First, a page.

I would also like to point out that occasionally this happens with younger brothers as well, though ‘little brothers’ do tend to respond with something more physical than verbal. Of course, My stance that this is a ‘Little Sister’ kind of thing only stands because she is the little sister of several older women, who are all very verbal and expressive, each in their own kind of way.
    After all, this is how we see Pumpkin interacting with her sisters on several occasions, which suggests she is holding Kat up to the same light, and lets face it, this i pretty much how she would argue any point with them as well.

    1. I concur, same-faced fellow, and I’d add that Pumpkin’s pixie cut may be a tactical choice for when she’s gone too far with tweaking her older, larger, more adept-at-giving-a-haircut-in-a-fight sisters.

    2. I agree Pumpkin probably enjoys the argument and tweaking an elder, but I think she is arguing the side she believes this time. Her arguments do match her previous actions and statements fairly well. I could see her arguing a side she didn’t believe in for the fun of it, though.

  21. What bothers me is Kat’s question in panel 4. She seems incredulous that Pumpkin could feel threatened by another woman, implying (in her mind anyway) that only men can be creeps and jerks about cosplay. That’s a blanket generalization that (I think) shows she has a lot of anti-male prejudice. I think that woman needs some serious time with a good therapist.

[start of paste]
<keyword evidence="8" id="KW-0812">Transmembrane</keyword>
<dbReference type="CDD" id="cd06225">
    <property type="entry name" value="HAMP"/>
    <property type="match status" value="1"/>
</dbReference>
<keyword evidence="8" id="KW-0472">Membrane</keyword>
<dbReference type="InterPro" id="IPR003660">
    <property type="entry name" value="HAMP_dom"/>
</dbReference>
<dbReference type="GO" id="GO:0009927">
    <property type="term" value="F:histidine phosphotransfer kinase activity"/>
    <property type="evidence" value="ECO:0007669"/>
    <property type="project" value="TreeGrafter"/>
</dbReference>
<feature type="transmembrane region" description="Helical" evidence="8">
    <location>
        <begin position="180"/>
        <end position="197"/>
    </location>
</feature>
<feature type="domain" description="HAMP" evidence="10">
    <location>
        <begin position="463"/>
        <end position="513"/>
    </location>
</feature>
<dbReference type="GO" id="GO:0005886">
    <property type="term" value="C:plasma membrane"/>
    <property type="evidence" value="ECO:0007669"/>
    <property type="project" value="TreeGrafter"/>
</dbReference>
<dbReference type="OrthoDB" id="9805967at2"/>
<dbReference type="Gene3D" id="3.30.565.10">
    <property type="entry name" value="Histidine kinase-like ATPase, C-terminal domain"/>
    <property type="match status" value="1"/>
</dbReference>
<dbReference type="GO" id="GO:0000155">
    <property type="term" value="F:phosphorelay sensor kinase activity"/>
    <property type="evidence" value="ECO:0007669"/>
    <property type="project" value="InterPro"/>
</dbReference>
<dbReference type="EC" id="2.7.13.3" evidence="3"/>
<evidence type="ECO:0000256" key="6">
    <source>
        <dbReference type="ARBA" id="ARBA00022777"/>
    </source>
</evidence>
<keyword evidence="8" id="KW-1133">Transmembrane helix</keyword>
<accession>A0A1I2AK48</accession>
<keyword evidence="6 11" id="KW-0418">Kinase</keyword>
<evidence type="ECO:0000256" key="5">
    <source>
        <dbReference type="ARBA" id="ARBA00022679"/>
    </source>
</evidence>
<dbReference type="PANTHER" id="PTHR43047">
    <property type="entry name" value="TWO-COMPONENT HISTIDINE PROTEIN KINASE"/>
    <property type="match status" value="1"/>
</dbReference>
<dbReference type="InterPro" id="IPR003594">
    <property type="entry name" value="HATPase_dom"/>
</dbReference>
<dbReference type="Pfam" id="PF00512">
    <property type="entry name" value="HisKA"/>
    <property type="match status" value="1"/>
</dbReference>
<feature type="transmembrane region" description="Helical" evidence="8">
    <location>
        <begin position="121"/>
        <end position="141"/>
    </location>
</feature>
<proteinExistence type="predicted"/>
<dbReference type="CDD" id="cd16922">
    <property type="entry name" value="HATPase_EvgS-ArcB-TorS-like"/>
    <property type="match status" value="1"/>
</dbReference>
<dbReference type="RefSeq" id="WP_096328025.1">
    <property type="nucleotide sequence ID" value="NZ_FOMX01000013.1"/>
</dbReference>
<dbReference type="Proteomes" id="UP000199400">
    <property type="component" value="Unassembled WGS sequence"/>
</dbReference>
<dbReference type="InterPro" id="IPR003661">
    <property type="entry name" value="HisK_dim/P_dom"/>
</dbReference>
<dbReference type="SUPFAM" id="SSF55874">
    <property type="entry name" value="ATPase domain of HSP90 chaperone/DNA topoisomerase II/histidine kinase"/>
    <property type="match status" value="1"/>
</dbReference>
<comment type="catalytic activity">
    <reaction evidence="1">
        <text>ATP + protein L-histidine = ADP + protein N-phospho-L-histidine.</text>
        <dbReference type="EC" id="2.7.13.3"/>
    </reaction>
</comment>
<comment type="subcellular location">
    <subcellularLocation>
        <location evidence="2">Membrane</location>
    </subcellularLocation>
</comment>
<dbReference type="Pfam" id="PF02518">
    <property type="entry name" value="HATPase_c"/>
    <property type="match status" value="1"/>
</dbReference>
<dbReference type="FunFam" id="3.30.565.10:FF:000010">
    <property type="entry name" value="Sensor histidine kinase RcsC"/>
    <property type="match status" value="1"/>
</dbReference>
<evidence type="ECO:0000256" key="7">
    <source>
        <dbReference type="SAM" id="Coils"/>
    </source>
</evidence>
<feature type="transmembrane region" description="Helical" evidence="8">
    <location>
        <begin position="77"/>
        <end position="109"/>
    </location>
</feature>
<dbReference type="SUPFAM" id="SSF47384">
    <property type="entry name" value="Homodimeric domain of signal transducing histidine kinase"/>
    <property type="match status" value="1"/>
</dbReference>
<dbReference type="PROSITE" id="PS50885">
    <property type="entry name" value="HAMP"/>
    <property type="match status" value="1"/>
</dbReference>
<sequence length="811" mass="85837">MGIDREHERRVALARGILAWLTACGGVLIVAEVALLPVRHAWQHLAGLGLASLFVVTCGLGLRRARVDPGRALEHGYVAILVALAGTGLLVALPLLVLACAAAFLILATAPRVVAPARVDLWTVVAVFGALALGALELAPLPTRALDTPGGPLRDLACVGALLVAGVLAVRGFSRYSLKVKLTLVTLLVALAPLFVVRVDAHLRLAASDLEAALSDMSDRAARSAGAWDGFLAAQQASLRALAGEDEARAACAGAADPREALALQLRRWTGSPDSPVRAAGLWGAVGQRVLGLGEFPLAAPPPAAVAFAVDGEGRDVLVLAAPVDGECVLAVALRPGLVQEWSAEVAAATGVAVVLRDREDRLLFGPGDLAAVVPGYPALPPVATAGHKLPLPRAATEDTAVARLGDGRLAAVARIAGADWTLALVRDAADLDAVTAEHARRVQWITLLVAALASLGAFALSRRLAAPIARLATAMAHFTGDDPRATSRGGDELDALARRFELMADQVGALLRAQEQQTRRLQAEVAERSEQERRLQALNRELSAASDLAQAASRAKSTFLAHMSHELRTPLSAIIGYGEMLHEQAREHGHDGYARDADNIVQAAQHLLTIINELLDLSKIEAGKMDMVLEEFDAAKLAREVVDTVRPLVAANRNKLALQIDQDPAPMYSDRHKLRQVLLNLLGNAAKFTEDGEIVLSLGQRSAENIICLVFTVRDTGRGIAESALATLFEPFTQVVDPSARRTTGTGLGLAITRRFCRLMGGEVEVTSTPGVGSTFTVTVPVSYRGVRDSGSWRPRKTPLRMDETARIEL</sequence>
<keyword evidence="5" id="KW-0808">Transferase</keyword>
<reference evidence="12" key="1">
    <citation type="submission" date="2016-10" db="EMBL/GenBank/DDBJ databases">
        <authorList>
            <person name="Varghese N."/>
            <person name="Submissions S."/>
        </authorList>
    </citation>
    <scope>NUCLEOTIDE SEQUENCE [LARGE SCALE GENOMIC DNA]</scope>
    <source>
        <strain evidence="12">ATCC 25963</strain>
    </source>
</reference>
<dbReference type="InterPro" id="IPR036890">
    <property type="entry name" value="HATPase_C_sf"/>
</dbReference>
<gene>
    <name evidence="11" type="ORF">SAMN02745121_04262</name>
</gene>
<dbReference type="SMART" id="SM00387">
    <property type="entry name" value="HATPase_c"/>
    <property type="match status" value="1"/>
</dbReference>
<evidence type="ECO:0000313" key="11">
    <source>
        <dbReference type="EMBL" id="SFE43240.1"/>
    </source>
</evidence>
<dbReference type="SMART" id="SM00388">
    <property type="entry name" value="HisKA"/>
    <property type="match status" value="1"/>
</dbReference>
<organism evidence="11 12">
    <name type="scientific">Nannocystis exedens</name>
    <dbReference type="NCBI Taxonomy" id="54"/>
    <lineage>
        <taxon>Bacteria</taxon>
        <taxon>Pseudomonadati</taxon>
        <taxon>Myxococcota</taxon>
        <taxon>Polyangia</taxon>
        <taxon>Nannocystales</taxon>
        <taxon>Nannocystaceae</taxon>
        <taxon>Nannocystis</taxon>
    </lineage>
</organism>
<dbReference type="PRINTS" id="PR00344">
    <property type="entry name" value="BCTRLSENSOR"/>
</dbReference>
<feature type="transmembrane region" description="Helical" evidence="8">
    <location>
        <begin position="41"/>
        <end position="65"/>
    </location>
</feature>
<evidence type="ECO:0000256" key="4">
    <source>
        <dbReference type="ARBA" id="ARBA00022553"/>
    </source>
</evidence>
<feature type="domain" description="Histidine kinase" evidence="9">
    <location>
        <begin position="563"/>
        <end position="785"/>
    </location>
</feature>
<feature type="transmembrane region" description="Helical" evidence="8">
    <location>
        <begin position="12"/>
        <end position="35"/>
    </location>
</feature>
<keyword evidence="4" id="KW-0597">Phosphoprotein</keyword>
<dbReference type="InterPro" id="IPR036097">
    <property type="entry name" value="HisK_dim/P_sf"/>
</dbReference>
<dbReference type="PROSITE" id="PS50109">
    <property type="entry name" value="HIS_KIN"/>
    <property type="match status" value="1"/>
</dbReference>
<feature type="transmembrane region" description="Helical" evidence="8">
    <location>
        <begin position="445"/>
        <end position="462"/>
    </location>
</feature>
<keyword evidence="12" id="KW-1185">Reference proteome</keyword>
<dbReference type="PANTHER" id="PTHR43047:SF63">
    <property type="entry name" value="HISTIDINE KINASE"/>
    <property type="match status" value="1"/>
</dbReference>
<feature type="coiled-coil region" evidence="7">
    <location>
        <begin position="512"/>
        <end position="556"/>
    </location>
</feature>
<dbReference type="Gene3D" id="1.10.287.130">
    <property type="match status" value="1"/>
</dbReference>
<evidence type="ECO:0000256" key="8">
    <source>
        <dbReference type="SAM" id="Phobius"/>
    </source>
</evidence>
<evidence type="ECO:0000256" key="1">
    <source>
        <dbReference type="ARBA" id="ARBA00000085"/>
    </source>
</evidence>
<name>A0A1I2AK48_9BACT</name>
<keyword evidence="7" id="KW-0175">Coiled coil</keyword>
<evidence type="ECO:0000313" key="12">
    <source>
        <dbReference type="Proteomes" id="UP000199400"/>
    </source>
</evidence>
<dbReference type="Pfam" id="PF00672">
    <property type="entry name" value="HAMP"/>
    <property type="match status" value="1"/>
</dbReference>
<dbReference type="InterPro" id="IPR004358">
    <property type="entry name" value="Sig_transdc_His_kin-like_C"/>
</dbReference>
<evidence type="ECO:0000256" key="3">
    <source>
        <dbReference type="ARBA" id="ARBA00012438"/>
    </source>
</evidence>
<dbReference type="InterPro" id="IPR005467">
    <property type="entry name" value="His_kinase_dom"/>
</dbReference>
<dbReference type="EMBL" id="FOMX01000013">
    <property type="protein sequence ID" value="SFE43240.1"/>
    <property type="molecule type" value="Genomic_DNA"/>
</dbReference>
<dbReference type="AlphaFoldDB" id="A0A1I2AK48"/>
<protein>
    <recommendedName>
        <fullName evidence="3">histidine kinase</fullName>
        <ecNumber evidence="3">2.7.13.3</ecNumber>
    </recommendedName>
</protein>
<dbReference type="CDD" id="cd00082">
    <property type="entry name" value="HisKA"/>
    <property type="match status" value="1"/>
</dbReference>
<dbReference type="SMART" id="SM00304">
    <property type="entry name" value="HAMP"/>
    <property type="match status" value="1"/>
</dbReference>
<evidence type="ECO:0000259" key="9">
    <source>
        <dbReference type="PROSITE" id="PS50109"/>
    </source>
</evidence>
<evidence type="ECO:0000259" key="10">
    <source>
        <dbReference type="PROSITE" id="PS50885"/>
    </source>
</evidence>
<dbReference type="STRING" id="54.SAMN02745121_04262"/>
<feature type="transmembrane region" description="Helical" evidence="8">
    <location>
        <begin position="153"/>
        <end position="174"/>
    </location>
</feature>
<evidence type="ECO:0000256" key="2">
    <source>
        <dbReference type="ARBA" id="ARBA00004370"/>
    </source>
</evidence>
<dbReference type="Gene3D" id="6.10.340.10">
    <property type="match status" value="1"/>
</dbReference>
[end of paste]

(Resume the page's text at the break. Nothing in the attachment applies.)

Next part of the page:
22. It just struck me that all Pumpkin needs to do is take Kat down into the crawlspace to look at Cinnamon’s latest line of “pets”. That’d show Kat how women can be a genuine threat to each others’ safety.

    1. Cinnamon is a real-life troll. She’d be as emotionally dangerous to someone like Kat as her pets are physically.

      1. That actually could be good. If Pumpkin is fresh out of blackmail material to get Cinn to do her bidding, she could always offer incentive with Katrina as a victim for Cinn to toy with.

        Granted, I don’t think she’ll do that as I think Pumpkin has her own uses for Kat and her and Damien’s company. Personally I tink in this comic she’s getting to equal ground with Ellie in recognizing the lever she has over Kat (as Ellie correctly assumed due to past experience with men regarding Danny probably before she even met him).

  23. Jessica, I think I found the cause of the weird time and hierarchy defying comments. I was about to reply to someone on the front page and it gives me shotgunshuffle.com/?replytocom=${NUMBER}#respond . At least one of those comments in the past was Pat obviously replying to a comment from the previous comic. Replying on a previous day’s comic inserts the comic title in the respond link. So my suspicion is if someone replies to a comment not on the comic page (by hitting reply on a front page comment and Rusche posting new comic before they hit Post Comment), then you get that occasional time and hierarchy-defying result.

    Just speculation, but it’d make sense.

    1. I reported a different thing with replying that I’ve done that’s broken the timeline. Though I used the contact page to send the report in; I don’t think we have griefers yet, but they’ll eventually show up.

      It definitely seems to be a flaw in the reply mechanism. I wouldn’t be surprised if what you spotted was another cause.

  24. this womans attitude has the potentia to have cons ban cosplay at all and sadly i know there are ppl that feel the same as her

  25. If you’ve never felt your safety was never threatened by women, you’ve never MET WOMEN. This girl– calling her a woman would imply she’d managed to achieve some sort of maturity– basically wants society to turn every public and social forum into her own personal Safe Space.